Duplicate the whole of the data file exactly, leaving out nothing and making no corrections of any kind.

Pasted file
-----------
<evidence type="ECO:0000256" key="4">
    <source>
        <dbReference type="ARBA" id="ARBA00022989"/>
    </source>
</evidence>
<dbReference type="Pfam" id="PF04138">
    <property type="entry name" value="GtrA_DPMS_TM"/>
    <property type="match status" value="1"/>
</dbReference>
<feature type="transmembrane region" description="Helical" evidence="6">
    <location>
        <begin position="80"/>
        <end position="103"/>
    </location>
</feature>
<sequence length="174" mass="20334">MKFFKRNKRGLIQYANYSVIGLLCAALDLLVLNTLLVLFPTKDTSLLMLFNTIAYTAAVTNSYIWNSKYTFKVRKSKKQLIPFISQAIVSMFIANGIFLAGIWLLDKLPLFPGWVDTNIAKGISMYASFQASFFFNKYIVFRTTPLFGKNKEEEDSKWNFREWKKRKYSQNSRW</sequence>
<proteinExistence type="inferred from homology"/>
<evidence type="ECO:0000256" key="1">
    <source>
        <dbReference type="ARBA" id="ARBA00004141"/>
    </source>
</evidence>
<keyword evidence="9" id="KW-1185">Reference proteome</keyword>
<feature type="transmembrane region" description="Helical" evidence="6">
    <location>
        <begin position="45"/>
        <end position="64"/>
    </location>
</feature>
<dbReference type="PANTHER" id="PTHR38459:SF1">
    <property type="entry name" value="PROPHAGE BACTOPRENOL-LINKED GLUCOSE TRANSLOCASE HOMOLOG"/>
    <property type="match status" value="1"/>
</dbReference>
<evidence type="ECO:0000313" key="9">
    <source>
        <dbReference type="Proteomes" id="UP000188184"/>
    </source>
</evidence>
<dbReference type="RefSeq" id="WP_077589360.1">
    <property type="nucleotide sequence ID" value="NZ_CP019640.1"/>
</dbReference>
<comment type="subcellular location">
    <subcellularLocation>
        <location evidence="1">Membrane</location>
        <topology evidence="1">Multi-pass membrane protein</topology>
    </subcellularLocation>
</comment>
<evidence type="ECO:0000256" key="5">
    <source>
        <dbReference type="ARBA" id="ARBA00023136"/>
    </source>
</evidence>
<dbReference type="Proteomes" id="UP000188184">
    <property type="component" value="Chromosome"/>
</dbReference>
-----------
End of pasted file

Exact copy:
<evidence type="ECO:0000256" key="4">
    <source>
        <dbReference type="ARBA" id="ARBA00022989"/>
    </source>
</evidence>
<dbReference type="Pfam" id="PF04138">
    <property type="entry name" value="GtrA_DPMS_TM"/>
    <property type="match status" value="1"/>
</dbReference>
<feature type="transmembrane region" description="Helical" evidence="6">
    <location>
        <begin position="80"/>
        <end position="103"/>
    </location>
</feature>
<sequence length="174" mass="20334">MKFFKRNKRGLIQYANYSVIGLLCAALDLLVLNTLLVLFPTKDTSLLMLFNTIAYTAAVTNSYIWNSKYTFKVRKSKKQLIPFISQAIVSMFIANGIFLAGIWLLDKLPLFPGWVDTNIAKGISMYASFQASFFFNKYIVFRTTPLFGKNKEEEDSKWNFREWKKRKYSQNSRW</sequence>
<proteinExistence type="inferred from homology"/>
<evidence type="ECO:0000256" key="1">
    <source>
        <dbReference type="ARBA" id="ARBA00004141"/>
    </source>
</evidence>
<keyword evidence="9" id="KW-1185">Reference proteome</keyword>
<feature type="transmembrane region" description="Helical" evidence="6">
    <location>
        <begin position="45"/>
        <end position="64"/>
    </location>
</feature>
<dbReference type="PANTHER" id="PTHR38459:SF1">
    <property type="entry name" value="PROPHAGE BACTOPRENOL-LINKED GLUCOSE TRANSLOCASE HOMOLOG"/>
    <property type="match status" value="1"/>
</dbReference>
<evidence type="ECO:0000313" key="9">
    <source>
        <dbReference type="Proteomes" id="UP000188184"/>
    </source>
</evidence>
<dbReference type="RefSeq" id="WP_077589360.1">
    <property type="nucleotide sequence ID" value="NZ_CP019640.1"/>
</dbReference>
<comment type="subcellular location">
    <subcellularLocation>
        <location evidence="1">Membrane</location>
        <topology evidence="1">Multi-pass membrane protein</topology>
    </subcellularLocation>
</comment>
<evidence type="ECO:0000256" key="5">
    <source>
        <dbReference type="ARBA" id="ARBA00023136"/>
    </source>
</evidence>
<dbReference type="Proteomes" id="UP000188184">
    <property type="component" value="Chromosome"/>
</dbReference>